Reifman defends his approach by pointing to several successful models of payment for services, including iTunes, text messaging, TiVo, and broadband Internet. The first thing that leaped out at me is that three of those four things — iTunes, text messaging and broadband Internet — are a result of something approaching a monopoly (or an oligopoly or cartel, in the case of text messaging and broadband Internet). Apple can charge for music because it controls access to the songs from all the major record labels. Phone companies and cable companies can charge usurious rates for text messaging and Internet because they have little or no real competition. How does any of that apply to newspapers?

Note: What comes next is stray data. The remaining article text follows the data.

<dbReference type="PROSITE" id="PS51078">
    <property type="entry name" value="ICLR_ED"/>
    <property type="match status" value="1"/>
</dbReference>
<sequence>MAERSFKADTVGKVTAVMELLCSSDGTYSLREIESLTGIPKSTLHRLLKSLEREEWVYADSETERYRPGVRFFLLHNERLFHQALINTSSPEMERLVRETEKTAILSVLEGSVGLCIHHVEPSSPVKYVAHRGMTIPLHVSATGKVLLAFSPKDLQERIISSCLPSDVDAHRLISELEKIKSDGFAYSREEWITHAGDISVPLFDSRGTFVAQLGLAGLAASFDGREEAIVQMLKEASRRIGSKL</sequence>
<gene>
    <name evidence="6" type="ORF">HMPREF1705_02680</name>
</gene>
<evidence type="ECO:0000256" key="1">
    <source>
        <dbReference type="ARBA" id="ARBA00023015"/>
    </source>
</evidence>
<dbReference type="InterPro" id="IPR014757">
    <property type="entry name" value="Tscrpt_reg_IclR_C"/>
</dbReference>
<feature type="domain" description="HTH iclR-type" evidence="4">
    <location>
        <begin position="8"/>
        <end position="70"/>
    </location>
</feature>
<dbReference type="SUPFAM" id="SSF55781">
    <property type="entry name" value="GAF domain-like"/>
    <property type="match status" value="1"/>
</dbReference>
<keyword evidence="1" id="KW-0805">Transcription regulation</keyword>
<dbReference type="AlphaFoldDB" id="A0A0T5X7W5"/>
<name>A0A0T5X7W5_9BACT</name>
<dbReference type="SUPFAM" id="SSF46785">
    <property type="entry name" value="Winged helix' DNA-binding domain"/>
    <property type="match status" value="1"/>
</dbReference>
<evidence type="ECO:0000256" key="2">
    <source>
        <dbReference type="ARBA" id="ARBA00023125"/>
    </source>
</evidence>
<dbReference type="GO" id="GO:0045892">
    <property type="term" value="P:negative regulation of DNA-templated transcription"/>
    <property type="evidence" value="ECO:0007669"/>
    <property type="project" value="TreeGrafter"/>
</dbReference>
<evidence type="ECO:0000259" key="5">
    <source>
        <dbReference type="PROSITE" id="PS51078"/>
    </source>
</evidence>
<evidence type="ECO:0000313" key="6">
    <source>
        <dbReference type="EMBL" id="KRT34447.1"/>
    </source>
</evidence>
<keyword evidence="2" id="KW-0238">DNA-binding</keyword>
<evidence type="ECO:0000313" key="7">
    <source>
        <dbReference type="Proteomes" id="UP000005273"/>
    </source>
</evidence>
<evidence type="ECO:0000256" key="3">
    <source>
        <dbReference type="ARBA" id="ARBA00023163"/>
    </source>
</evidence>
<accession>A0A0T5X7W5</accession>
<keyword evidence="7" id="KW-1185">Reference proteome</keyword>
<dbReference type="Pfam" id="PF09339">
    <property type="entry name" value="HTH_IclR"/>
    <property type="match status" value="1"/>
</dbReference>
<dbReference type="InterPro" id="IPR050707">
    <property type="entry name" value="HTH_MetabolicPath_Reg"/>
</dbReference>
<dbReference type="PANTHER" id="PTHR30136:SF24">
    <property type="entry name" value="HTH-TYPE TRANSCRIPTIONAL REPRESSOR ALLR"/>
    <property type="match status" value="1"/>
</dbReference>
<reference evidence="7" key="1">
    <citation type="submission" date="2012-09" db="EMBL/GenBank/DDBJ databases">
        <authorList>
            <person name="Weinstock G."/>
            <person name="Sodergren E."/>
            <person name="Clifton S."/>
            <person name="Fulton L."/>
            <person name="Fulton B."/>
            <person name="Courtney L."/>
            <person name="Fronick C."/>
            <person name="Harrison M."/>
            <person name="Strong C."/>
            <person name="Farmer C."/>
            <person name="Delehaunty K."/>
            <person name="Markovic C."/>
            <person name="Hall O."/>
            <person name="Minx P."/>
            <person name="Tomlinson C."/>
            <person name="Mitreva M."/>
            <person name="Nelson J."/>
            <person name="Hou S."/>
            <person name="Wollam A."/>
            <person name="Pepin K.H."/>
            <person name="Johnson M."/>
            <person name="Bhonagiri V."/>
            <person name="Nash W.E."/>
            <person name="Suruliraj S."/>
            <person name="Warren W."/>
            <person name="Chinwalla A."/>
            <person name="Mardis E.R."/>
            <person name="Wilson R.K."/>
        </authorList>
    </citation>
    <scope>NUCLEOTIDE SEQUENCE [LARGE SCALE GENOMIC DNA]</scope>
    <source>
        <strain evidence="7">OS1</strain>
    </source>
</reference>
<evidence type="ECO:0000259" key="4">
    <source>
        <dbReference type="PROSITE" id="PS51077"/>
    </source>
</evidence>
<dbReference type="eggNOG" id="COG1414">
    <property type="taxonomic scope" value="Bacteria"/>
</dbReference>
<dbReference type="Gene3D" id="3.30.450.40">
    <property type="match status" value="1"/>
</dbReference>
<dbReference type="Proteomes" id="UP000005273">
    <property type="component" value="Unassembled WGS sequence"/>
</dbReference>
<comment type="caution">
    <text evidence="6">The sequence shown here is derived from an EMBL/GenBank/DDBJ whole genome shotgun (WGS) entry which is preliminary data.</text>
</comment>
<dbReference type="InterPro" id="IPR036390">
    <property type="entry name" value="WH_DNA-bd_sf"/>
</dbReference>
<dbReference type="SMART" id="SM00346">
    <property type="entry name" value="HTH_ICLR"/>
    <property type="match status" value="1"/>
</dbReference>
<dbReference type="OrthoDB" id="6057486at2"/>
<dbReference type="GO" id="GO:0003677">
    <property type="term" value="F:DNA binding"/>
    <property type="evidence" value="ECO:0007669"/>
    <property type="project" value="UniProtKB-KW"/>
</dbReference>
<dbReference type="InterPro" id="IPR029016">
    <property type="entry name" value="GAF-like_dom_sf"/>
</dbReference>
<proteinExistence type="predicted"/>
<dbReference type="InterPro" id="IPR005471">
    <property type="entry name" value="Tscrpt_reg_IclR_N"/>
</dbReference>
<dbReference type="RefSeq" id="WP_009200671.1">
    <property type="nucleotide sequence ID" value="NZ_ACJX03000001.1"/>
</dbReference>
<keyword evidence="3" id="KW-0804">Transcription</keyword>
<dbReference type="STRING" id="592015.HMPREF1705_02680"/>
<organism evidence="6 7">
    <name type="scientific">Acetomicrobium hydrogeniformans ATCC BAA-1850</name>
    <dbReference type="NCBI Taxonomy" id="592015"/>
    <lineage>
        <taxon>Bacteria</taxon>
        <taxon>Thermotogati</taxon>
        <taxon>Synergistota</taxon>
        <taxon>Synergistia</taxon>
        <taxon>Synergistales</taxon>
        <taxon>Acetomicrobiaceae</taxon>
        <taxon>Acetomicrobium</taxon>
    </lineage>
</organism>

From the Nieman Journalism Review.